America's former top spy is worried about Donald Trump

Michael Hayden.Business InsiderMichael Hayden.

Michael Hayden didn’t mince words when asked about Donald Trump’s proposal to bar Muslim immigrants and tourists from entering the US.

It’s not legally possible, the former director of the Central Intelligence Agency told Business Insider in an interview. It’s morally reprehensible.

And, frankly, “it’s dumb as dirt.”

“Why in God’s name would you want to close the borders of our nation to the adherence to one of the world’s great monotheisms?” Hayden said during an interview in Business Insider’s Manhattan headquarters. 

It was part of extensive comments critical of Trump, the presumptive Republican presidential nominee of whom many top Republican officials remain wary.

Hayden, the former director of the National Security Agency whom President George W. Bush nominated in 2006 to head the CIA, is one of a number of prominent past and present national-security officials who have remained sceptical of Trump’s qualifications as commander in chief.

Hayden took aim at Trump over his plan to erect a wall along the US-Mexico border, his proposal to bar Muslims from entering the US, and his suggestion that the US might have to target the families of terrorists, among other things. 

“He has not shown me the capacity to treat international issues with the complexity and seriousness that they deserve,” Hayden said. “And again, if I’m supposed to ignore those things — ‘that was just done for the crowd’ — frankly, that’s an even worse problem. I’m going to take him at face value.”

Hayden’s first two choices succumbed to Trump. He had endorsed former Florida Gov. Jeb Bush, swinging to Ohio Gov. John Kasich after Bush’s ouster from the race.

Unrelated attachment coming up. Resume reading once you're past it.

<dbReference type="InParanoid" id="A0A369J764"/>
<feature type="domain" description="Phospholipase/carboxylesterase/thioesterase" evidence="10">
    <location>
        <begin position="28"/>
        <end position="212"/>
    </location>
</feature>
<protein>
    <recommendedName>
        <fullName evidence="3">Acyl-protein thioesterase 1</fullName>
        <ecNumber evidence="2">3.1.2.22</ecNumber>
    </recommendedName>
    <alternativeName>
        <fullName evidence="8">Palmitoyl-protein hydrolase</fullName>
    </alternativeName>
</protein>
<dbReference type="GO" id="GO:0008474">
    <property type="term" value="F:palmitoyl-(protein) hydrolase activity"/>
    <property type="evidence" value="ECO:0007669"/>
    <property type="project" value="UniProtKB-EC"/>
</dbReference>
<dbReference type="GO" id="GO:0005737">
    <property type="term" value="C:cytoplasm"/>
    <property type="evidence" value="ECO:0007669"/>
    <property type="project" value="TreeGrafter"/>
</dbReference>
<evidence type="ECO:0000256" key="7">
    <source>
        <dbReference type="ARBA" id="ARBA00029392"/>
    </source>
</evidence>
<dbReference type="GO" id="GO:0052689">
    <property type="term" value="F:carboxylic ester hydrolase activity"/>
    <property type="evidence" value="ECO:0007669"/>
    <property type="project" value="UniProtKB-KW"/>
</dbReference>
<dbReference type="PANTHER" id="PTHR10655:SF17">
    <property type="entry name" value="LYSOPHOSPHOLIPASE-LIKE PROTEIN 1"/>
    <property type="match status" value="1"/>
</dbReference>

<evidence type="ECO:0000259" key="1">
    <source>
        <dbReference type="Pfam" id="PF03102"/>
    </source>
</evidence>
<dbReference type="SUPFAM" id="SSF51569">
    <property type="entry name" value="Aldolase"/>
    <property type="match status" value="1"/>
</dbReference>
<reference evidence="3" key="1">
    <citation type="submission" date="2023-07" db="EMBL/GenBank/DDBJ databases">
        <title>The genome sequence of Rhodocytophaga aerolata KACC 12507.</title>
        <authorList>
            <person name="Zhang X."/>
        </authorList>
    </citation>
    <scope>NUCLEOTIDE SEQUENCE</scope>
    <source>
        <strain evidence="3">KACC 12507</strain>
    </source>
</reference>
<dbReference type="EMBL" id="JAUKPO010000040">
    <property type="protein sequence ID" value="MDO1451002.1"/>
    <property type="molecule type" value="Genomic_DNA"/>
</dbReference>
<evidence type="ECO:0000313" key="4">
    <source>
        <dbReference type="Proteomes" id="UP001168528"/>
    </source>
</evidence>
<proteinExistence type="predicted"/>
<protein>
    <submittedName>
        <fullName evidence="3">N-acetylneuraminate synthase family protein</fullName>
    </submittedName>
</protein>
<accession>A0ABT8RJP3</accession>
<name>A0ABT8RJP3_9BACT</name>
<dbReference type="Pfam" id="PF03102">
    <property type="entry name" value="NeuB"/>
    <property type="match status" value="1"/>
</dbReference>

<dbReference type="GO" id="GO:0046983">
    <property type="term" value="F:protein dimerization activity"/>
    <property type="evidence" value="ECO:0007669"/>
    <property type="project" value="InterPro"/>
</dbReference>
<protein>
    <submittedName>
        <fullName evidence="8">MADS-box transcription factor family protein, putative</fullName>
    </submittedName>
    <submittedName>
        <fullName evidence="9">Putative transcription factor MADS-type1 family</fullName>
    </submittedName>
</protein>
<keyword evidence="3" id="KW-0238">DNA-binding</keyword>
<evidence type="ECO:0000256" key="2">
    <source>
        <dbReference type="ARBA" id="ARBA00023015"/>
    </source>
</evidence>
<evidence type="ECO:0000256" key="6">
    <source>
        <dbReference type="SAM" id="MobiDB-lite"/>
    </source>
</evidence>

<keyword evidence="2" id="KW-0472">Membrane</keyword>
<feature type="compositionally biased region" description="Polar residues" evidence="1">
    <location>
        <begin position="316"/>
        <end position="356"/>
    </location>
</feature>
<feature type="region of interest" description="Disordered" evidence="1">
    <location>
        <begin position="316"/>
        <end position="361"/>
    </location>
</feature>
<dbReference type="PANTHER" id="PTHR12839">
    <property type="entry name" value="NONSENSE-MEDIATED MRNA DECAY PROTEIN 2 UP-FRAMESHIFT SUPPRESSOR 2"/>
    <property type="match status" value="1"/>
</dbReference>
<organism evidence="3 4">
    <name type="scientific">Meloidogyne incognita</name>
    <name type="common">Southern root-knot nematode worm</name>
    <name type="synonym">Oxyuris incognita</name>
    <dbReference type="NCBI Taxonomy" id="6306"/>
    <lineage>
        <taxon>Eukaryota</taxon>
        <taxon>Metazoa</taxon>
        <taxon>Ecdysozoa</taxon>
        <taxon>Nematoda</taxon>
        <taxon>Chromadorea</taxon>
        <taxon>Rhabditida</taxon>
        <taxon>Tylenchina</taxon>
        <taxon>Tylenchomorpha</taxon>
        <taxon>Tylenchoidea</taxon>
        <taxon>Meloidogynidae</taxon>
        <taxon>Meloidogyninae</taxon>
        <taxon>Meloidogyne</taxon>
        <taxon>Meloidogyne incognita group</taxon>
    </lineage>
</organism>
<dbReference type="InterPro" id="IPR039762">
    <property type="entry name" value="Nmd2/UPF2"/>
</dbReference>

Now? Out of the three major-party candidates left, Hayden says Hillary Clinton, the Democratic frontrunner, is best prepared in terms of national security.

“Of the candidates left, the only one who in any way seems to embrace the American liberal post-World War II foreign-policy consensus, have a fairly active American role in global things — the only one left standing is Hillary Clinton,” Hayden said. 

Hayden is hardly alone in the pantheon of national-security officials, especially those who have served in both Democratic and Republican administrations.

Former Secretary of Defence Robert Gates, who served under both Presidents George W. Bush and Barack Obama, told Business Insider in January that it was difficult for him to imagine a Trump administration. Though he didn’t name Trump specifically, he criticised what he portrayed as candidates’ fantastical proposals.

And Leon Panetta, who worked as both secretary of defence and CIA director, said in an interview published Friday that Trump’s foreign policy is simply “crazy.”

“The difference between Secretary Clinton and Trump — I mean, Trump is talking about the world in a way that takes us back to the 1930s. I mean, he’s talking almost isolationism, America first. He’s talking about distributing A-bombs around the world. Those are crazy positions,” Panetta told CNN’s Chris Cuomo. 

He added:

I’m not sure what he stands for. I’m not sure what his positions are. He takes one position one day, he takes another position the next day. He takes positions on, you know, immigration and building a wall, on getting rid of 11 million immigrants. He talks about distributing atomic weapons so that it’s OK if Japan gets atomic weapons, if Korea gets atomic weapons. He says these things almost as if he’s not even thinking. And then, you know, the next day he kind of changes his position to try to soften some of the things he says.

For his part, Hayden suggested Clinton is the best choice in the narrow lane of national security and foreign policy. But other policy prescriptions, he said, would make him hesitate before casting a vote for either of the likely nominees.

Hayden has been struck by the phenomenon of both Trump and Sen. Bernie Sanders, who remains a challenger to Clinton for the Democratic nomination. But he said they represent a “primal scream” from each party’s electorates that doesn’t necessarily translate to governance.

“I get that. I understand the anger. I’m kind of angry, too,” he said. “But sooner or later, you have to realise you can’t govern on a primal scream — that you need more stuff behind it. And I haven’t seen the stuff.”

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